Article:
America really really REALLY isn’t the new Rome

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[Cross-posted to Revise & Dissent]

Las Vegas Trevi Fountain
Las Vegas Trevi Fountain. Photo by *nathan

I’m run­ning out of emphasis. On Sunday the Independent ran a story US ‘mir­rors Roman Empire’ in Iraq war. It’ll be dis­ap­pear­ing behind a pay wall soon. Potentially this could be a really inter­est­ing story. The Romans made repeated attempts to con­quer the east and failed. For instance is the Coalition of the Willing run­ning into sim­ilar dif­fi­culties in the ter­rain? But the par­al­lel isn’t with the inva­sion of Mesopotamia.

America’s entan­gle­ment in Iraq bears a strik­ing resemb­lance to ancient Rome’s Punic wars, accord­ing to the author of a new book on the Roman Empire.

Simon Baker, who also pro­duced BBC2’s forth­com­ing series Ancient Rome: The Rise and Fall of an Empire, on which his book is based, claims the decision by the greatest civil­isa­tion in the ancient world to attack its Mediterranean rival Carthage mir­rors America’s actions in the build-up to the second Gulf War.

He said yes­ter­day: “You have hawk­ish Roman neo-conservatives say­ing that Carthage was a men­ace to demo­cracy, ‘weapons inspect­ors’ being sent over, cooked-up dossiers exag­ger­at­ing the threat, and huge debate at home about the wis­dom of war.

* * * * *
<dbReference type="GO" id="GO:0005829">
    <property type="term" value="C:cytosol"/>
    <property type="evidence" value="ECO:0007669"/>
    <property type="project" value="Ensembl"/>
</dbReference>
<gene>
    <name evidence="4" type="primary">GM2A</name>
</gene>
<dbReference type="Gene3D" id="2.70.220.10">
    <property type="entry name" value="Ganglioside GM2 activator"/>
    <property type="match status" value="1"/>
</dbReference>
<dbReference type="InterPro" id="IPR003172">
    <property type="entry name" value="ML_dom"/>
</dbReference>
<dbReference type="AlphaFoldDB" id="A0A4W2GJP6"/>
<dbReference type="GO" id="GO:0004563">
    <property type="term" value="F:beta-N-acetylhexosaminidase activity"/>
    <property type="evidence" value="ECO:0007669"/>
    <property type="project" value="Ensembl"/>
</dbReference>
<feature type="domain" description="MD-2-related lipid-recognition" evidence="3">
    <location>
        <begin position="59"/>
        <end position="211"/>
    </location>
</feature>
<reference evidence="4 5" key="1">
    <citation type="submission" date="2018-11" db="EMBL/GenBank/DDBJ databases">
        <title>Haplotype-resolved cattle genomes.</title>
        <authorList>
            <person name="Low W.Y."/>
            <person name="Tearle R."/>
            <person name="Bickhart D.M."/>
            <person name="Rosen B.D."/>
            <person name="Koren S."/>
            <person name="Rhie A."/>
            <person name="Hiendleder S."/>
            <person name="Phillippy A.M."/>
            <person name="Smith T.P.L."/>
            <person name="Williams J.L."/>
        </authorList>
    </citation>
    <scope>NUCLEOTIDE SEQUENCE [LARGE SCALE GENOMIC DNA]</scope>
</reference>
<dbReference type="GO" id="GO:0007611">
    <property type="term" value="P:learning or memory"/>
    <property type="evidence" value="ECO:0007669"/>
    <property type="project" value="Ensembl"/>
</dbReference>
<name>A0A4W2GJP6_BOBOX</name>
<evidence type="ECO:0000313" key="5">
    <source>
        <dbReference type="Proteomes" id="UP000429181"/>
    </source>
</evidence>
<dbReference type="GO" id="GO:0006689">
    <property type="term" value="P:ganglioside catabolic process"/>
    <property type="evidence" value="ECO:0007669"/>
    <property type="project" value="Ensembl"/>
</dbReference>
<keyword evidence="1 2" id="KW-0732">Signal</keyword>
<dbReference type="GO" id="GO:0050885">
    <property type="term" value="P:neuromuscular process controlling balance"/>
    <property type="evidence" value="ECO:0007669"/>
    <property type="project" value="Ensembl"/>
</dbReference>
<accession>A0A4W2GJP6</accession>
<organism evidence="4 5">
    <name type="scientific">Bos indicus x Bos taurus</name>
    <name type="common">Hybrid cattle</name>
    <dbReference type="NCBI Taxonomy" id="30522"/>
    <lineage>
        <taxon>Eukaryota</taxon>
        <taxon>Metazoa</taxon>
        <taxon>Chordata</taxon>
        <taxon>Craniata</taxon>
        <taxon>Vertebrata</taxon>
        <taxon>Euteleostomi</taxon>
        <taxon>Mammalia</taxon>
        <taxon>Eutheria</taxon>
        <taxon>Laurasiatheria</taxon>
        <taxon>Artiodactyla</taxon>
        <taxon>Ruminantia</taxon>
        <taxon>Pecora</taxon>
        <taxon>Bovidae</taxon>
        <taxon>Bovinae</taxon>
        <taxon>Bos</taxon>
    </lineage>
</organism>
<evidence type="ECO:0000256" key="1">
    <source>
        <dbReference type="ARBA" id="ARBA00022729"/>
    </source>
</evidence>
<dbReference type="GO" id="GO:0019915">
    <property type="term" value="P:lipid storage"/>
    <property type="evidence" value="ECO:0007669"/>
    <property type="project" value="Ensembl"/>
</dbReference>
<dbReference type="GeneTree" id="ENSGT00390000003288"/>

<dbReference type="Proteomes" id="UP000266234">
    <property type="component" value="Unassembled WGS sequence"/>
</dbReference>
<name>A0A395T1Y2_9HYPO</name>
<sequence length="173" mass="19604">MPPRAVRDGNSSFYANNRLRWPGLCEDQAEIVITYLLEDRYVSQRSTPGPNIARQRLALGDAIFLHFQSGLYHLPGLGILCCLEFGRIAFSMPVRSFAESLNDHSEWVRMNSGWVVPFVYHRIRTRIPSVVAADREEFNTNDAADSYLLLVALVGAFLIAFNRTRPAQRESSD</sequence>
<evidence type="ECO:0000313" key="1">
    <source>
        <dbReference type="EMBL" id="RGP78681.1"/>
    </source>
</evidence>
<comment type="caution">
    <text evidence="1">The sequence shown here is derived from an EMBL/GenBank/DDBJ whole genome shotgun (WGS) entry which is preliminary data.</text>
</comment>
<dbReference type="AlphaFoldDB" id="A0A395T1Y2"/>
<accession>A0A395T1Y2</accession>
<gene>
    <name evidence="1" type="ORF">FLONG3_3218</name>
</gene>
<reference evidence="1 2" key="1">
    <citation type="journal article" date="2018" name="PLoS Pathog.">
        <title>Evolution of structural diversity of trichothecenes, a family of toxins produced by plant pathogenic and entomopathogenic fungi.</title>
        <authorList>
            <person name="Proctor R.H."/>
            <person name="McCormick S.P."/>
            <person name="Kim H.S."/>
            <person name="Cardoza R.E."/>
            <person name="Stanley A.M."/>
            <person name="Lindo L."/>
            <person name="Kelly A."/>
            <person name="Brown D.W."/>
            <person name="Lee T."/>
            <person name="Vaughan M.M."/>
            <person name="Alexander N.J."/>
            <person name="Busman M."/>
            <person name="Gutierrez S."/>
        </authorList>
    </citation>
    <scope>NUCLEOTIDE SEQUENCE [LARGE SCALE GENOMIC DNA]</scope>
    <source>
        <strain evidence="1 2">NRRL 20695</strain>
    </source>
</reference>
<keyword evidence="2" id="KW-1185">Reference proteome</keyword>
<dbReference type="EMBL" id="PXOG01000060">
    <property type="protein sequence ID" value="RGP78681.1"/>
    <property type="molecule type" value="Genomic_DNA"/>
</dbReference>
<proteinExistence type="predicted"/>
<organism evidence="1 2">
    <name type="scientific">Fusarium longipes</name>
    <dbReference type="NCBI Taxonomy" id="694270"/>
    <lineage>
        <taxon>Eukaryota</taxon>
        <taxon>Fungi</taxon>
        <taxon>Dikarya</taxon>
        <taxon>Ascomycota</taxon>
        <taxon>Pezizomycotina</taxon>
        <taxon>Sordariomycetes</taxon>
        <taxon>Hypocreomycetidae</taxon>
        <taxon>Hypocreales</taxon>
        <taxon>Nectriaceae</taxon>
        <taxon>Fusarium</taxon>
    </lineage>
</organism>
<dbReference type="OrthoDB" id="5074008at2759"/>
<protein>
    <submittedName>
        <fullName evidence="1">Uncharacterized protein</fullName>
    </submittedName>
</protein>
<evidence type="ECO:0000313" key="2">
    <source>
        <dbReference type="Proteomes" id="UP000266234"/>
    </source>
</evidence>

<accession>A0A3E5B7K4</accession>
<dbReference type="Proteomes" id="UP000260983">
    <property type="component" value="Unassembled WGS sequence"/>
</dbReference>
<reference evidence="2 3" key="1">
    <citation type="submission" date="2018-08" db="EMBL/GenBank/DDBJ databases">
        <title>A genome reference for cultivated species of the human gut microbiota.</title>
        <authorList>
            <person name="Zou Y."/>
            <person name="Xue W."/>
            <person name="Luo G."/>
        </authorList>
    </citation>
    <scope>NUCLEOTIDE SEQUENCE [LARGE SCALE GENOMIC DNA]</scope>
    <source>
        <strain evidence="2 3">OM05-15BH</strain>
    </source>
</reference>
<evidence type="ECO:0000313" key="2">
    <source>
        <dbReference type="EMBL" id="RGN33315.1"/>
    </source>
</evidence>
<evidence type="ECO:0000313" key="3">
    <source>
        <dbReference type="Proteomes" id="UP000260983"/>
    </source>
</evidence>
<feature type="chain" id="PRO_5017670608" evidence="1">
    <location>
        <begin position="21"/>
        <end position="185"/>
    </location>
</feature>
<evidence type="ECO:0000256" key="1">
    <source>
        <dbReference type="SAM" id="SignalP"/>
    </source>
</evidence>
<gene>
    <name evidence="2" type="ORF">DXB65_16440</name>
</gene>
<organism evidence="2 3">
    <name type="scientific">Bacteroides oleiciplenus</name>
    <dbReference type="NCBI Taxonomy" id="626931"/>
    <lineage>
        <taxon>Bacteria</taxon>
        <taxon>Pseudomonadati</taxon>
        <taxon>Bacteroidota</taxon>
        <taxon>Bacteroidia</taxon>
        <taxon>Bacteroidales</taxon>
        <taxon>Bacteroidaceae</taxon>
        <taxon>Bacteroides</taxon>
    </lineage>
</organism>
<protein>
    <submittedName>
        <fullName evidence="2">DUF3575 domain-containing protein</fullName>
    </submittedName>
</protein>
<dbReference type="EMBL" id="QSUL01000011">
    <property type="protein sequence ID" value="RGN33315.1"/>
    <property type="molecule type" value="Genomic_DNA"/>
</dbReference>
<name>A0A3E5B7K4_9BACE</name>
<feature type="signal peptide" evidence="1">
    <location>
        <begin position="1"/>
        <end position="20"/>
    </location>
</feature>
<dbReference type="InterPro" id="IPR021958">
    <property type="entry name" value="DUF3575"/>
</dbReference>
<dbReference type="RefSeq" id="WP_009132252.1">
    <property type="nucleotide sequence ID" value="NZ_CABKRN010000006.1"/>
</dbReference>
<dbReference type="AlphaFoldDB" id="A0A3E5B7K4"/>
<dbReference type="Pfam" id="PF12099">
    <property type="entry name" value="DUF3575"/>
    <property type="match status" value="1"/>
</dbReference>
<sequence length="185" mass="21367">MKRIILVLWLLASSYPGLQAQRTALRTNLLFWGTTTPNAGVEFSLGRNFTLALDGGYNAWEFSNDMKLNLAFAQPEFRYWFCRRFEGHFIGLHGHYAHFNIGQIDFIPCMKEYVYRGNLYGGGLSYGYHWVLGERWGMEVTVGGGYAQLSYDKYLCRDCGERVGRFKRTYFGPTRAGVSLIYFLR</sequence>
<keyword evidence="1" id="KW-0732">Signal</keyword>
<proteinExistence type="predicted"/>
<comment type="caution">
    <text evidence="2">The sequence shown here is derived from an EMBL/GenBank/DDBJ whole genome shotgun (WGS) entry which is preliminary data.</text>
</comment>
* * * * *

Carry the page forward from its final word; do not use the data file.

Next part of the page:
The arrog­ance of power… has a strong res­on­ance with America today… And just as with America before the second Gulf War, there was a real argu­ment about the best way of extend­ing polit­ical control.”

Which Punic War? For the first and second wars Carthage was a potent enemy, and Rome could have lost badly. You can make a case for par­al­lels with the Third Punic War, but a major motiv­a­tion for this war was to des­troy an enemy which had come so close to des­troy­ing Rome. In Gulf War I, there really wasn’t con­cern that Saddam would occupy Washington.

There are sim­il­ar­it­ies that you can draw and hope­fully the book does it bet­ter, but the brief story in the Independent doesn’t do that. The “cooked-up dossiers exag­ger­at­ing the threat” don’t tell us any­thing about Rome, but they do com­ment on atti­tudes to con­tem­por­ary America. This is why a lot of America is the New Rome pieces put my teeth on edge. It’s a lazy way to dis­cuss polit­ics and hides behind often irrel­ev­ant facts. Is America imper­ial? Is mod­ern imper­i­al­ism com­par­able with ancient imper­i­al­ism? These kind of debates get lost. Draw a few con­nec­tions and America is an empire and as every­one knows empires are Bad.